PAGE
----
Some of the high bush types need less chilling and can be grown in the Southern states. There is literally a blueberry for every climate from Manitoba to Miami. Your local garden center can help you choose the kind most suitable for your area.
Planting more than one variety will allow for cross-pollination, which gives you more fruit and bigger berries. Plant as
early in the spring as possible, using two- or three-year-old plants.
PREPARING THE SOIL: Blueberries need soil different from most other garden plants. Soil must be very high in organic content, moist but well-drained, and, most importantly, very acidic. PREPARE SOIL BED SIX MONTHS IN ADVANCE.
Start by doing a soil test. Your target pH for the blueberry patch is 4 to 5.5. You will almost certainly need to amend your soil to bring the pH down. This is not hard to do. You mix the right amount of sulfur into the top 6-8 inches (15-20 cm) of the soil six months before planting blueberries. Depending on the existing pH of your soil, you will likely need to work in 1-7 lb per 100 square feet. You can research the proper ratios or check with your soil tester.
PROPER PLANTING: Plant high bush varieties about 6 feet (2 m) apart, and low bush approximately 2 feet (60 cm) apart. Improve soil in and around the planting hole by mixing in a pile of pine needles, peat moss, or aged sawdust. This will help maintain acidity and loose, porous soil.
Plant blueberries slightly deeper than the original root ball. Right after planting, spread 3-4 inches (8-10 cm) of acidic mulch over the entire patch. Pine needles, peat moss, wood chips, and aged sawdust are good options. (Be careful not to use wood products treated with a preservative.)
WATERING: Water immediately after planting, and weekly throughout growing season unless there is sufficient rain. A good rule of thumb is ½ to 1 gallon (2-4 L) of water per square foot of root zone each week. Adding a couple teaspoons of vinegar per gallon is one way to help keep soil acidic.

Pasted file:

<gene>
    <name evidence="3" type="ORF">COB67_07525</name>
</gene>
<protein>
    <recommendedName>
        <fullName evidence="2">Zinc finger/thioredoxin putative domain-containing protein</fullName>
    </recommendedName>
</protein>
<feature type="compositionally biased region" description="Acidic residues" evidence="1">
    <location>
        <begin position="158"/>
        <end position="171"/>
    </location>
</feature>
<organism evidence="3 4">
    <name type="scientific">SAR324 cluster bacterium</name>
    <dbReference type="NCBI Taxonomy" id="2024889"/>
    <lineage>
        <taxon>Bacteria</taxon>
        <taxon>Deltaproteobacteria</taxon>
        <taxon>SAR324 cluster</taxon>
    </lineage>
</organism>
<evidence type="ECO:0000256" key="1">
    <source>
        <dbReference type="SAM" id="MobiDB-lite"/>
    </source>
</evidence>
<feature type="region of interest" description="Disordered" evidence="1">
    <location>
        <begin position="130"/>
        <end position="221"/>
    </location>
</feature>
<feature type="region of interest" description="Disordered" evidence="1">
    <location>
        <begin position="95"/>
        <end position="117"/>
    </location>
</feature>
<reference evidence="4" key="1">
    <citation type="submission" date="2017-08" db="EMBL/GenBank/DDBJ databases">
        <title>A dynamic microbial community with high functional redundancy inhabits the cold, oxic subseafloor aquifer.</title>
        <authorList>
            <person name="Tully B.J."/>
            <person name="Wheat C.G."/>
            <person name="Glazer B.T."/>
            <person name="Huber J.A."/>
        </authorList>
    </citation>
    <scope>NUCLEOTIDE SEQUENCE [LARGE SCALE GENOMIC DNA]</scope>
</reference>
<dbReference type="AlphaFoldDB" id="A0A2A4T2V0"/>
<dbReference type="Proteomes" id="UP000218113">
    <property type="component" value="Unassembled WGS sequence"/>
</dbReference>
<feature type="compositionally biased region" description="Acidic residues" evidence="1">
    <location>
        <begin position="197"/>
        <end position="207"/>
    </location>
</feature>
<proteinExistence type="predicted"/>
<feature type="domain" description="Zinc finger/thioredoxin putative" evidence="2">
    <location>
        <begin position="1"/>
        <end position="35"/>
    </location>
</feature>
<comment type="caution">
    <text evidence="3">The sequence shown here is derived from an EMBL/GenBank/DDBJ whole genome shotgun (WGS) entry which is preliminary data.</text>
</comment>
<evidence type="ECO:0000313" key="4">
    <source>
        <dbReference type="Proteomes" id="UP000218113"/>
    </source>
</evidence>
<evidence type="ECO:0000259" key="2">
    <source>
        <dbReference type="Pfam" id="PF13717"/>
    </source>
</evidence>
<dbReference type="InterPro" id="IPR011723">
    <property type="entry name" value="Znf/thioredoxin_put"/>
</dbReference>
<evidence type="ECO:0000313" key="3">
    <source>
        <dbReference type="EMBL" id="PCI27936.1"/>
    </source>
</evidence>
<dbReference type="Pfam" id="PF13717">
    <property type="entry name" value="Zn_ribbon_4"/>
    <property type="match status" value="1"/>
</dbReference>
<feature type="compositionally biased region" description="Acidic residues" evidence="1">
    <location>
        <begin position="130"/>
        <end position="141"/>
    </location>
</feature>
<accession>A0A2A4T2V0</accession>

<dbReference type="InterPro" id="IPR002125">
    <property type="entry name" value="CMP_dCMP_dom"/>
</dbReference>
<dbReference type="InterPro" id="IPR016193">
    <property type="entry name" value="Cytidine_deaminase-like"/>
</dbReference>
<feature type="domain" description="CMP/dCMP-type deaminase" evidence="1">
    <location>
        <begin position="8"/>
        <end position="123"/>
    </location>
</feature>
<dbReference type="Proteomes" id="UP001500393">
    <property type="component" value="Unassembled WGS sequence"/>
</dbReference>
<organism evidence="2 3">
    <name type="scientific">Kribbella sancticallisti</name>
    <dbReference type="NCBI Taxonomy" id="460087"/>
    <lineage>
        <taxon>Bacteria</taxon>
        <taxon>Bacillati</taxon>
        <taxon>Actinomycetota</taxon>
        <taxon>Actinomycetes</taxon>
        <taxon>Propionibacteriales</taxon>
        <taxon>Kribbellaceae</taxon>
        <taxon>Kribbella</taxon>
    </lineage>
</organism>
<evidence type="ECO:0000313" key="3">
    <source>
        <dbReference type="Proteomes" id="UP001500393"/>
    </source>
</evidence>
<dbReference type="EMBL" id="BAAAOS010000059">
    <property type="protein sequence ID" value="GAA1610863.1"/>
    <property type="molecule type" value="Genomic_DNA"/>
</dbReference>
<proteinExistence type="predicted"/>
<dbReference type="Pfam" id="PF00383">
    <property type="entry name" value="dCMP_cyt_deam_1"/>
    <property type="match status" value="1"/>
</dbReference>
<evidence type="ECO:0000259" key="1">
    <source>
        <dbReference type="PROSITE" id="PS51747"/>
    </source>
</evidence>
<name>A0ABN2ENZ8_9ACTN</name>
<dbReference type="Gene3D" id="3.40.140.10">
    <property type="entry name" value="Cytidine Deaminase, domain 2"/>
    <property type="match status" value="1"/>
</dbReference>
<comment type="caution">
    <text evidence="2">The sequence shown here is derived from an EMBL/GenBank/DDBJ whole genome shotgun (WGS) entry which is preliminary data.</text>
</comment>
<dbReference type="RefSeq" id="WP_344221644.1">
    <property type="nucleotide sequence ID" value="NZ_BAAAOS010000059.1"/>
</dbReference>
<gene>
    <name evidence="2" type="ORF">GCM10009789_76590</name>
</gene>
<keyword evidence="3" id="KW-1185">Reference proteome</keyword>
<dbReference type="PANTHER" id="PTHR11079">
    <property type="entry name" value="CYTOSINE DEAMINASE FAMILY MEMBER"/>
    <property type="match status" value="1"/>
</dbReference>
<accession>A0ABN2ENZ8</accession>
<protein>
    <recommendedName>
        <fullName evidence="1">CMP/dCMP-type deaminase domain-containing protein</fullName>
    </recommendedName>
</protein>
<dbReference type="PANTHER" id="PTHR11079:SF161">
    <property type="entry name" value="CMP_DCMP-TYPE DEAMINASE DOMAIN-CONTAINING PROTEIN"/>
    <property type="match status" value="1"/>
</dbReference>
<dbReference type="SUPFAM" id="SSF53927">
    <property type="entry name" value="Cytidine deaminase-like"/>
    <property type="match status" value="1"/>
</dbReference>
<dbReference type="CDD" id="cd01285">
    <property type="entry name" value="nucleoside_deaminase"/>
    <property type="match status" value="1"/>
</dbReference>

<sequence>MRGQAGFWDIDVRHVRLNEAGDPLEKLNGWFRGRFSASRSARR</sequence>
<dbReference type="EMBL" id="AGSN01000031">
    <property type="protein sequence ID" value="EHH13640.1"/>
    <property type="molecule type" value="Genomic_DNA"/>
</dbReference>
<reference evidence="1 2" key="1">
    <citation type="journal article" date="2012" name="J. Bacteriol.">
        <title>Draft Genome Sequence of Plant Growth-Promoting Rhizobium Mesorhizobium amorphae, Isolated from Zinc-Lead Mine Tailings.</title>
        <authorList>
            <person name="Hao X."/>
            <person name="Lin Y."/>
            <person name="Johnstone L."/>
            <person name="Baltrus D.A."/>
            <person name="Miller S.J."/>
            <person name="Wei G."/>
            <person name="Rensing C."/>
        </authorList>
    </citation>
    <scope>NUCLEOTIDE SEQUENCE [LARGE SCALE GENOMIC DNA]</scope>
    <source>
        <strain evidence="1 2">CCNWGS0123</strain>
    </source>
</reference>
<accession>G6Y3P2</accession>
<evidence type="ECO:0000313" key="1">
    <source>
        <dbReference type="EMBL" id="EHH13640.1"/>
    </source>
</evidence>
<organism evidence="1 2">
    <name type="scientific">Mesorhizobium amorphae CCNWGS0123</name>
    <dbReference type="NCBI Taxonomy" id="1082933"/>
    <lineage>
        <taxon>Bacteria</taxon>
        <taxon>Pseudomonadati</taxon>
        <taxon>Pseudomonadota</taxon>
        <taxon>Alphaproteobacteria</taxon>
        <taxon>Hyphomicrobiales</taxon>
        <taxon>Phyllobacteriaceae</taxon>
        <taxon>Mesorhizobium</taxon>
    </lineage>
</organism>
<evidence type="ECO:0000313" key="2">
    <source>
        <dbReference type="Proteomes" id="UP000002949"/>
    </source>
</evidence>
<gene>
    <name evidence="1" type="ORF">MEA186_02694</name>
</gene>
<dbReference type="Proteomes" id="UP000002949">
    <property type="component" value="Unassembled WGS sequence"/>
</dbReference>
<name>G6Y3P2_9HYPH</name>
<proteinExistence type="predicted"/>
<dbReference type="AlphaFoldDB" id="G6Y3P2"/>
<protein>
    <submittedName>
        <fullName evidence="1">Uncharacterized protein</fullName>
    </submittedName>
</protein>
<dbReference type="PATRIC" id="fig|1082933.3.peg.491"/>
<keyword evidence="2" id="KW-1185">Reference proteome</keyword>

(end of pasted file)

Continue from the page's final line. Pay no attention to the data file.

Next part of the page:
FERTILIZER: Blueberries don’t need a lot of fertilizer. Use organic fertilizer such as Espoma once or twice a year. Or use ½ to 2 cups soybean or alfalfa meal per plant a couple times a year.
PRUNING: Don’t prune high bush varieties for at least four to five years. After that, prune old growth in late winter. This helps rejuvenate new, fruitful growth.
BIRDS: Birds love blueberries and will eat your bushes bare in a day or two, They’ll even go after unripened berries. The best way to deter birds is to build a lightweight cage over your berries and cover it with bird netting. You can easily build a small hoop structure by bending pieces of 1” PVC pipe and stripping them over short pieces of rebar driven into the ground. Drape the netting completely down over sides and ends with an excess edge of at least a foot lying on the ground. Then you simply pile soil onto the edges to keep the netting in place. Make sure there are no holes or gaps anywhere so the winged robbers can only sit and drool over YOUR blueberries.
HARVESTING AND PRESERVING: Don’t harvest too early. The best ripened berries are the ones that just drop into your hand. Blueberries are best preserved by freezing. To prevent them from freezing together in clumps, spread them out in pans in the freezer for a couple of hours; then package them into freezer bags or containers.
Have a berry good season!